The New York Times is suing the U.S. government for refusing to divulge how its law enforcement interprets the Patriot Act.
After a series of Freedom of Information requests were declined to reveal the classified interpretation of the Patriot Act -- a description that Senators Ron Wyden (D-Oregon) and Mark Udall (D-Colorado) described as "deeply disturbing" -- the newspaper sought to battle it out in the courts.
Some months ago, it was found that the Patriot Act was being interpreted by government departments in a way to aid their ongoing investigations, leading to calls that there was a "classified" element to the counter-terrorism law.
The two senators, members of the Senate intelligence committee, have access to the secret interpretation of the law, but are bound by secrecy laws and cannot disclose it publicly. They believe that how law enforcement interprets the Act greatly differs from how the general public believe the federal government interprets the law; leading to the vast majority of the public not knowing how the law is actually used.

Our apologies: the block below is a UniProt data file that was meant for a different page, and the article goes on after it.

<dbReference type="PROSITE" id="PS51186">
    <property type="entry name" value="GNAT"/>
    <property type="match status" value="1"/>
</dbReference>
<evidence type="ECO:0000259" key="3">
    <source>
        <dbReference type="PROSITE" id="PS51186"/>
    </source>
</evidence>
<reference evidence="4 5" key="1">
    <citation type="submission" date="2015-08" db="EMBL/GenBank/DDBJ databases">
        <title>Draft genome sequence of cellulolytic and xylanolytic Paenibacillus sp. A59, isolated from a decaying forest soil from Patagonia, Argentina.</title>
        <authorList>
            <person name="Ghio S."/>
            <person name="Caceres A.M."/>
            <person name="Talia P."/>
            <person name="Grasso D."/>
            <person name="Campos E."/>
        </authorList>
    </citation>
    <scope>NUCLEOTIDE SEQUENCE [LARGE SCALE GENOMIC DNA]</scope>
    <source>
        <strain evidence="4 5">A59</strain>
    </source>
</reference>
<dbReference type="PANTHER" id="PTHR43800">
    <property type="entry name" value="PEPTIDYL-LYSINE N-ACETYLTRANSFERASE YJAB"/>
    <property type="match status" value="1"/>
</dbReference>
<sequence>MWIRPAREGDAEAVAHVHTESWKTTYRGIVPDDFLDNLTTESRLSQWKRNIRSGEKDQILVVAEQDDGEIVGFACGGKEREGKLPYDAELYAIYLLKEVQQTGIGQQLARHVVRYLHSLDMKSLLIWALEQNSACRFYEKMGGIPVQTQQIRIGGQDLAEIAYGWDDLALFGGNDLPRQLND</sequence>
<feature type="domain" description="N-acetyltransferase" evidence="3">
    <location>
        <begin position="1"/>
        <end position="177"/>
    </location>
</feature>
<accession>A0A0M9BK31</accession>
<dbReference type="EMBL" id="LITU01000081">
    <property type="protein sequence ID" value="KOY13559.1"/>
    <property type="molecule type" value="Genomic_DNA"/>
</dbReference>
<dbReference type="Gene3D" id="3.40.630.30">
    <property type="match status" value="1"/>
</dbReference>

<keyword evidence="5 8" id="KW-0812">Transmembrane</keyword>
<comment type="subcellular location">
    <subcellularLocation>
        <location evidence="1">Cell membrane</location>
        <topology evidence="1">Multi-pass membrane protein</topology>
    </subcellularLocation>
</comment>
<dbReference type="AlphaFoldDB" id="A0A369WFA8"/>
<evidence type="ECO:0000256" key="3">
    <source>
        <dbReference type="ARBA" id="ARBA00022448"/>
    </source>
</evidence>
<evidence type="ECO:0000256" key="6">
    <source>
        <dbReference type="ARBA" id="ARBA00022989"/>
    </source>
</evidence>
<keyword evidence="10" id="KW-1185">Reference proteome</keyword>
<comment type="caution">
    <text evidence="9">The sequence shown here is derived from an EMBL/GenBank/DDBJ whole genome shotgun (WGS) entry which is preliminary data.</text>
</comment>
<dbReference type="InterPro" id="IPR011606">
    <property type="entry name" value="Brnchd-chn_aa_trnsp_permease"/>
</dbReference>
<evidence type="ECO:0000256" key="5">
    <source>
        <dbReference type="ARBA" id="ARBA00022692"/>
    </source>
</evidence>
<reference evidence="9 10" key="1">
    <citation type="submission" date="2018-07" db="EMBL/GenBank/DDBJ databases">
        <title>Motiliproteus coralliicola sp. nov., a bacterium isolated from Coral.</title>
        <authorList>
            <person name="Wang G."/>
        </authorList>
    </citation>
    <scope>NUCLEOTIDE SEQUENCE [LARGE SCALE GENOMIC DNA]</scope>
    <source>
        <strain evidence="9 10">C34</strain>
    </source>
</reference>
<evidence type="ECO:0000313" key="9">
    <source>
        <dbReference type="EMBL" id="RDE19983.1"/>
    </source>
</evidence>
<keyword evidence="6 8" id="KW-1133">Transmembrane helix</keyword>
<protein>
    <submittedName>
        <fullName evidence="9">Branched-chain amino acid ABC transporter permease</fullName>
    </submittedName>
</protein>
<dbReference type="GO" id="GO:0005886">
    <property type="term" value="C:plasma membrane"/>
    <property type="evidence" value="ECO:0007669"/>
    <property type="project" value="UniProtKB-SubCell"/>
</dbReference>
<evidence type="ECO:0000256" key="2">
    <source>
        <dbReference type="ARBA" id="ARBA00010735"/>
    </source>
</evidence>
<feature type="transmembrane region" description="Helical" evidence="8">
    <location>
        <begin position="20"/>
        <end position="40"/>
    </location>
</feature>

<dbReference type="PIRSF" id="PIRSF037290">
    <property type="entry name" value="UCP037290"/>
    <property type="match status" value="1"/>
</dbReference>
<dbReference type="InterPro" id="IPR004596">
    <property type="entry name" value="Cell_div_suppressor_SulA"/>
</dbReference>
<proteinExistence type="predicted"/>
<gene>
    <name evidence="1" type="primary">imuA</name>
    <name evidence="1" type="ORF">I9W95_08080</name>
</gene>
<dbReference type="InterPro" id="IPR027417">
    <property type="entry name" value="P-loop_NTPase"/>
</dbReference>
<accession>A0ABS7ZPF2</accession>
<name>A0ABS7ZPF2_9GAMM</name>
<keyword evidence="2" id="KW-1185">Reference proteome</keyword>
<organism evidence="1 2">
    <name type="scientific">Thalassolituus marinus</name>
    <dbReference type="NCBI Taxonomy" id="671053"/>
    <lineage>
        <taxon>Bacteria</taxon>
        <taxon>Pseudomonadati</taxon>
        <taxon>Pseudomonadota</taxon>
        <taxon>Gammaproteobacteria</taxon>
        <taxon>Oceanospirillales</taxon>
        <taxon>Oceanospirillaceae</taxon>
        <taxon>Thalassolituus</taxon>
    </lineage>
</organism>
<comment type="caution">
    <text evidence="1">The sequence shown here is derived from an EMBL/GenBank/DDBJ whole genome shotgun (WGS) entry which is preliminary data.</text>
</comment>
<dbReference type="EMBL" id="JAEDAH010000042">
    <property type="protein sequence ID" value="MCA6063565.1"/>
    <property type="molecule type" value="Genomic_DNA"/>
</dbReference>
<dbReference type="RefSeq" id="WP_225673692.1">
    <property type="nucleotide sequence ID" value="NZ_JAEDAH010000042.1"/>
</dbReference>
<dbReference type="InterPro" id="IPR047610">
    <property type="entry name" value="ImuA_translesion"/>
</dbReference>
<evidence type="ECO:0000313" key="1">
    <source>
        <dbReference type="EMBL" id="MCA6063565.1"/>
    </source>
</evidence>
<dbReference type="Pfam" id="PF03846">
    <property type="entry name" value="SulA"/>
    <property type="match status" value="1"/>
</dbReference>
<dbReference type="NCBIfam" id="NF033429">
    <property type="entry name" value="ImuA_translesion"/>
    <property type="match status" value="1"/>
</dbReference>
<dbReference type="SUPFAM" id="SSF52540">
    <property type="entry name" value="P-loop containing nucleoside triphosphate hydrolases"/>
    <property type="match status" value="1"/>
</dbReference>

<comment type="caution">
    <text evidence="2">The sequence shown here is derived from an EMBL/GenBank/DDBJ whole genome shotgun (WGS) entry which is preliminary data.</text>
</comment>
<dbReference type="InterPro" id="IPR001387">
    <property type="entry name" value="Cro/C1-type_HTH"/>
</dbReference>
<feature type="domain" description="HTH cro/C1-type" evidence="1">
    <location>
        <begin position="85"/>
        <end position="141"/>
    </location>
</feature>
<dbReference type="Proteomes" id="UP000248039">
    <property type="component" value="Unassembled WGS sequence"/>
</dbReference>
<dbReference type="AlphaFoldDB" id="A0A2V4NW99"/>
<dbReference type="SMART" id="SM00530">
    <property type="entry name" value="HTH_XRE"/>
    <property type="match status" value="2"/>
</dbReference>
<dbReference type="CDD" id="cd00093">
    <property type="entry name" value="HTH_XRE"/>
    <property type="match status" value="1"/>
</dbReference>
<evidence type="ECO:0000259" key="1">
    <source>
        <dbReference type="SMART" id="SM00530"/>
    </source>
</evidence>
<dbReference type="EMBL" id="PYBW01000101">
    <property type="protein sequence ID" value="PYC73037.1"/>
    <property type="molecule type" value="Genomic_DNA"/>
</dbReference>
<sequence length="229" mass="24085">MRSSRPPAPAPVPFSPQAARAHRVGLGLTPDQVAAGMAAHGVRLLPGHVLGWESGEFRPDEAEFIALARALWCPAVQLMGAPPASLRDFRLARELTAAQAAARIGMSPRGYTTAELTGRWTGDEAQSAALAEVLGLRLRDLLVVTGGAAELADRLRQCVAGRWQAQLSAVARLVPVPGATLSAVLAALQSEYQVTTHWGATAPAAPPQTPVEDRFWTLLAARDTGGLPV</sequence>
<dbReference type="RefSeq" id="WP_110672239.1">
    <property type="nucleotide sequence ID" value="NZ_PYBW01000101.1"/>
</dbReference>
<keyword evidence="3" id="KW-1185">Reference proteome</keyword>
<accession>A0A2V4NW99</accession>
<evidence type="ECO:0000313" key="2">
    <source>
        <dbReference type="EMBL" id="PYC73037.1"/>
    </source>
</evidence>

The New York Times is specifically looking for the section of the Act which allows the U.S. law enforcement to order the "production of any tangible things" on "reasonable grounds", relating to international terrorism or counter-intelligence operations.
The argument stems that the interpretation the government uses is classified; whereas the newspaper believes a law should not be hidden from sight, and the government should not refuse to say how it actions its own laws.
The Patriot Act is a controversial post-9/11 counter-terrorism law, where it was recently discovered also has reach across to Europe and further afield. The European Parliament is investigating the charge that the U.S. government can access cloud-stored data in Europe.
The full suit can be found below. [PDF]